Within our garden we have a small number of mature trees. The largest by far is a massive Horse Chestnut that dominates the garden (and causes us so much work!). Second in size is a Cherry. With buds now appearing on both I decided to look more closely at them and their bark. Tree-hugging if you will but without the actual hugging! Underneath the chestnut our annual patch of Winter Aconites are now in full bloom and hinting at the botanical year ahead. A tree stump in our front garden has a nice patch of Turkeytail fungus on it and over the road opposite our drive is another patch on another stump which is a very dark blackish specimen.

Our bird feeders continue to be very disappointing this winter but in recent days 15 Greenfinches and c20 Goldfinches have been around locally in the trees opposite the house but never visit our feeders. A Mistle Thrush 2 days ago was 'Lockdown Apocolist' bird no.52 preceeded by c6 Fieldfares in a poplar over the road which were no.51. Both male and female Bullfinches have been seen too but not together.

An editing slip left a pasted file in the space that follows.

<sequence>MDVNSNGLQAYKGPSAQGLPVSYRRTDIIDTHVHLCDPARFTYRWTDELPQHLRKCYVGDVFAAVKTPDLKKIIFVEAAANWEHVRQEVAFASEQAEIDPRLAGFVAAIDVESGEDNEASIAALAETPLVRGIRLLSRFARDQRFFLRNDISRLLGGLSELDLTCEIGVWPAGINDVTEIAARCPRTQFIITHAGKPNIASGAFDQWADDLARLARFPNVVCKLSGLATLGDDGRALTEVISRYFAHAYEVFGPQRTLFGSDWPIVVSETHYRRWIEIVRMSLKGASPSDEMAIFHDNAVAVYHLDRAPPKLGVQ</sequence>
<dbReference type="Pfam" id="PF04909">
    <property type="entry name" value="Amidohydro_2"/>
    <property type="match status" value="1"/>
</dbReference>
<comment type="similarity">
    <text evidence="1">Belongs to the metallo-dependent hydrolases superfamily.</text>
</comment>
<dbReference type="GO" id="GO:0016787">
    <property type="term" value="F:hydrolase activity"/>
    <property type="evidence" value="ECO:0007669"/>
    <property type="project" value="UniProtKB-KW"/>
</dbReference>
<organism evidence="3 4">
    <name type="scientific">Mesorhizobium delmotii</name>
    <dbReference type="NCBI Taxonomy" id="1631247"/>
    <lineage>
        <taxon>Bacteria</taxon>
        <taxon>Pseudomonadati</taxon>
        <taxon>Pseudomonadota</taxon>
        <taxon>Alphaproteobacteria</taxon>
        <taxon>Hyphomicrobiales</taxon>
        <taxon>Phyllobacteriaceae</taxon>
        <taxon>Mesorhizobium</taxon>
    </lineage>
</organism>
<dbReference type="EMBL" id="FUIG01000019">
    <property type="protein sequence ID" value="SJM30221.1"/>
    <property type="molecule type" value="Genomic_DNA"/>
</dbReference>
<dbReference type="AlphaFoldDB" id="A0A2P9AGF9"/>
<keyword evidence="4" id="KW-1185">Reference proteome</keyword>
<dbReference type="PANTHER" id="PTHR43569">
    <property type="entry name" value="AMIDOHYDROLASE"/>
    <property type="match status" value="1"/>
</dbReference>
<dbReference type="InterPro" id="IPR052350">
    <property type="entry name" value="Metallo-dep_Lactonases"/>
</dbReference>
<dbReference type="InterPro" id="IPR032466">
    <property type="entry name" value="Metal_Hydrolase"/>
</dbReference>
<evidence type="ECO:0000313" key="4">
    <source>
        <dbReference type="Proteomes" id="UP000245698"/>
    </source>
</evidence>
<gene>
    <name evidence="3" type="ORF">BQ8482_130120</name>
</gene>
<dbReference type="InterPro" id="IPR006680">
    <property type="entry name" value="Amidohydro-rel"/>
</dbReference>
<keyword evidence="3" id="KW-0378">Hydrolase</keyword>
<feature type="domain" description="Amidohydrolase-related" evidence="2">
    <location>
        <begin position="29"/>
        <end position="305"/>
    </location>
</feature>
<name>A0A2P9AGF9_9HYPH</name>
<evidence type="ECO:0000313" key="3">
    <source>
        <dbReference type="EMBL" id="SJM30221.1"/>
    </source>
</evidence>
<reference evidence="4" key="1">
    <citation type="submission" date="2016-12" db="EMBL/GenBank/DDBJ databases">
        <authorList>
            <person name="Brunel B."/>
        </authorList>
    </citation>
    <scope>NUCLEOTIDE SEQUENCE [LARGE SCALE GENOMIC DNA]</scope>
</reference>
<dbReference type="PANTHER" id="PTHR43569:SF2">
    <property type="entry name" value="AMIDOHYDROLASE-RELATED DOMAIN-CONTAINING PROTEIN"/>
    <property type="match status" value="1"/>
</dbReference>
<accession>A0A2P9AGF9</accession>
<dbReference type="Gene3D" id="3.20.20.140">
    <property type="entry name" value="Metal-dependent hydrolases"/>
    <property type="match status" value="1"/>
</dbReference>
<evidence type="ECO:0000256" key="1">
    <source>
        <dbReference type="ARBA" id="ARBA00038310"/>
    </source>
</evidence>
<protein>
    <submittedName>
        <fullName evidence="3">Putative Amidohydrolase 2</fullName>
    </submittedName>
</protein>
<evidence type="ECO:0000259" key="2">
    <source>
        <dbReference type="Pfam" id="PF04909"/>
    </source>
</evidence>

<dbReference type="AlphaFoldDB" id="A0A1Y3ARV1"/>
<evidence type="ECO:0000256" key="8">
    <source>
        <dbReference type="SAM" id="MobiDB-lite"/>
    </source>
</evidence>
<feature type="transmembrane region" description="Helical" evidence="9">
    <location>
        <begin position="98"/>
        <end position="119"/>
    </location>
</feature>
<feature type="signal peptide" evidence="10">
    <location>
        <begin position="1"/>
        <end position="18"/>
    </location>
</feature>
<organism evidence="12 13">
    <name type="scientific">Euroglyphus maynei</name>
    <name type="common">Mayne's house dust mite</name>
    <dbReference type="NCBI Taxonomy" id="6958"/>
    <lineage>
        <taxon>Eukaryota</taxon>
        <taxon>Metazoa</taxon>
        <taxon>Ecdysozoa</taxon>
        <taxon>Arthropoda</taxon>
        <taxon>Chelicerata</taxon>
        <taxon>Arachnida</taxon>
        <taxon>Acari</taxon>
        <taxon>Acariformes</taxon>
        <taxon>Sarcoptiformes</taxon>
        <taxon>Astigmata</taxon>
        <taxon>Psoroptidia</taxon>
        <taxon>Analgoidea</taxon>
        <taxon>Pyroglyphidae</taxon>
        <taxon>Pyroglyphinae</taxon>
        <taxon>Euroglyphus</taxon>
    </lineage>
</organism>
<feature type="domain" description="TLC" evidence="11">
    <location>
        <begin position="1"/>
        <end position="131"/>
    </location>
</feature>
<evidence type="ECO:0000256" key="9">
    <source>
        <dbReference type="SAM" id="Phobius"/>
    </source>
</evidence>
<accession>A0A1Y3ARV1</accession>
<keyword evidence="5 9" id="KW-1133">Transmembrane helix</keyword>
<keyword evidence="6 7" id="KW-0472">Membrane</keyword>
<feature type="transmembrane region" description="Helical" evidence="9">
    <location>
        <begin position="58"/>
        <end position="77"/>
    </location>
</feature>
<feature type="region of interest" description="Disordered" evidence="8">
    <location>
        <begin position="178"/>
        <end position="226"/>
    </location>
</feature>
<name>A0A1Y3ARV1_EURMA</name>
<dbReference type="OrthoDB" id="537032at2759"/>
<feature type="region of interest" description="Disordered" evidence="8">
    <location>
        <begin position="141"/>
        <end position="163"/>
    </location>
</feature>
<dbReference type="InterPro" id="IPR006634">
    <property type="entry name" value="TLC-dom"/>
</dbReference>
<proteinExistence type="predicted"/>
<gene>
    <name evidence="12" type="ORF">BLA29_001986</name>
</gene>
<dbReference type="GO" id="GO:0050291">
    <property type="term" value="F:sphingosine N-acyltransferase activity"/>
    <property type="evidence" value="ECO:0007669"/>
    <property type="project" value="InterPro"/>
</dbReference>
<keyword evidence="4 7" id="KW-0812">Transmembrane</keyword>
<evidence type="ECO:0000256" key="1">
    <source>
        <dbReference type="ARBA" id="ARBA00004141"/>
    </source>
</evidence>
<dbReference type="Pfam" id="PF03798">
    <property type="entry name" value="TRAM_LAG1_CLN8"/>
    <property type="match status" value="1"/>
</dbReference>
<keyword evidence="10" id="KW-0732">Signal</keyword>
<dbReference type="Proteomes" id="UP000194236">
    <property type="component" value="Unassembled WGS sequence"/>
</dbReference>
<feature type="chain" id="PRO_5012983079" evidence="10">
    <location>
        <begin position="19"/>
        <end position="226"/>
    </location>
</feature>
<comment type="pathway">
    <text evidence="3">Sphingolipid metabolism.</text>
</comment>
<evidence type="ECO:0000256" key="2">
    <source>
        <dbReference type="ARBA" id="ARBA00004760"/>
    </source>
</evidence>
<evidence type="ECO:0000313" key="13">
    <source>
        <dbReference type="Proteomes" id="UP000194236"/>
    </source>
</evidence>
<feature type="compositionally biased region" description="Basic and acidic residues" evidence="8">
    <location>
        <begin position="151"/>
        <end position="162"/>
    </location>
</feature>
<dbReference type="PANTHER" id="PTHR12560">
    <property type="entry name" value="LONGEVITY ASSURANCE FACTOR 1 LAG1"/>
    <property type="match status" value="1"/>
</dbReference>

Winter Aconite
                                                                                                                                       dark Turkeytail
                                                                                                                                Sweet Chestnut bud
                                                                                                                               Sweet Chestnut bark